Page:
Richard Jones wrote:
| > just fine. I don't want to hear any whining about the fact that it
| > would compromise your intellectual property or anything like that,
| > because there are sufficient legal restrictions you could use to
| > protect yourself. Just give us the source code, and we'll be happy.
| Two points:
| This very quickly becomes circular,
| Customer:"We don't trust you, so lets see the source code."
| Firewall Manufacturer: "Ok...Here's the source code"
| Customer:"But hang on this has no back-doors, show me the *real* source code."
| Firewall Manufacturer: "*sigh*"
| I spose you could build from the source and use the resulting binary
| to target suspect areas of your "official" binary, but I guess
| different compilation environments could explain differences.
1. I can build from source and run. This reduce the problem to
reflections of trusting trust. I know people who have strongly
considered building a compiler with awk.
2. You can ship Makefiles, and not offer options beyond "make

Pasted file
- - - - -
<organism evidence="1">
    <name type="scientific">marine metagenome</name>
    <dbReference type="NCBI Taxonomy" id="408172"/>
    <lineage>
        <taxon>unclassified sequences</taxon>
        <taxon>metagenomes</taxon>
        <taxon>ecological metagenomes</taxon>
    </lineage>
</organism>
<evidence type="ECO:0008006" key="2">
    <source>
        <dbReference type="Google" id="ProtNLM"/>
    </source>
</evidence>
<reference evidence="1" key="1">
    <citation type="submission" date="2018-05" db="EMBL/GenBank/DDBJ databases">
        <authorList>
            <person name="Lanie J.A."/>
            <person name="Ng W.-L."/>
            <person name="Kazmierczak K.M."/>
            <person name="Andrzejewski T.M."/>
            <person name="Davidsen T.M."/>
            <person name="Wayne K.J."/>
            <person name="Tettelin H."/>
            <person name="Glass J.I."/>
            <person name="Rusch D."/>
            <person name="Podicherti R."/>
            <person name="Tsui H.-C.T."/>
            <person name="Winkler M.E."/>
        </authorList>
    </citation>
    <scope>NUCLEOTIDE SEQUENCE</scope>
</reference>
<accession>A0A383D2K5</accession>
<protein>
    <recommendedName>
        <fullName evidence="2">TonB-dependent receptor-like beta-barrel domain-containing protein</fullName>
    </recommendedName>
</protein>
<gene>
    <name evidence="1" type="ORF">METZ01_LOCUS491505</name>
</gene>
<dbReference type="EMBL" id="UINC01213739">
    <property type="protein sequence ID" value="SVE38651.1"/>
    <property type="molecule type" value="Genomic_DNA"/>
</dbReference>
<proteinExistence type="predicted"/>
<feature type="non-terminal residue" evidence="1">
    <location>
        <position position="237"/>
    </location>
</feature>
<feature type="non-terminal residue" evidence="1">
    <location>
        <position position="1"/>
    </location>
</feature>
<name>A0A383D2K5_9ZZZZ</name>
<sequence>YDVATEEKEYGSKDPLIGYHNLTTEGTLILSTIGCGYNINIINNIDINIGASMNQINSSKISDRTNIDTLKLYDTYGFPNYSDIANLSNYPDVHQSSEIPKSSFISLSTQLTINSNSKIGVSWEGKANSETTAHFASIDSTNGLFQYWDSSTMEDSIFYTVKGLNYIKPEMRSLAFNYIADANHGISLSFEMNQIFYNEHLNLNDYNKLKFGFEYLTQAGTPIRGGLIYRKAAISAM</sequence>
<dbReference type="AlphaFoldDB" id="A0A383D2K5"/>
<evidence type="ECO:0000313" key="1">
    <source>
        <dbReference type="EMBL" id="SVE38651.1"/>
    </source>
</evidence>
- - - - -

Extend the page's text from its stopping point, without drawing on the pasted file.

distribution." If you list your tools, then this should produce the
same binary on many machines.
| Say you don't get source, say you disassemble the whole thing and
| find no code that pops up with "<3-letter-agency> Hole Authorisation.
| Please enter code", instead you find an overflow which allows the
| insertion of arbitrary code, of arbitrary length. Now, assuming the
| 3-letter-agency is doing their job right they will go for the second
| option. So you think MJR will cough up the 3 big ones for that?
| Maybe..maybe not. So bottom line is, short of a press-release from
| the 3-letter-agency or the company involved it would appear very very
| hard to prove deliberate compromise. This is relevant to any producer
| of similar products I would think.
So? You haven't proven the origin of the problem, but you
have found a problem, and can demand it be fixed. This is the case
with source or object files, its just *much* easier with source.
Having gone through the work of reviewing the product, you
have much more confidence that it is secure or not. Well founded
confidence in the quality of your security products is a good thing.
Haven't you ever taken a crowbar to that bulletproof glass in the man
(Reminds me of the audit I did where the glass was bulletproof,
the mantrap had an alarm if someone was inside for 30 seconds, and the
raised floor extended beyond the glass by over a yard. Pry, lift,
shimmy, and hey, I'm past it all!)
"It is seldom that liberty of any kind is lost all at once."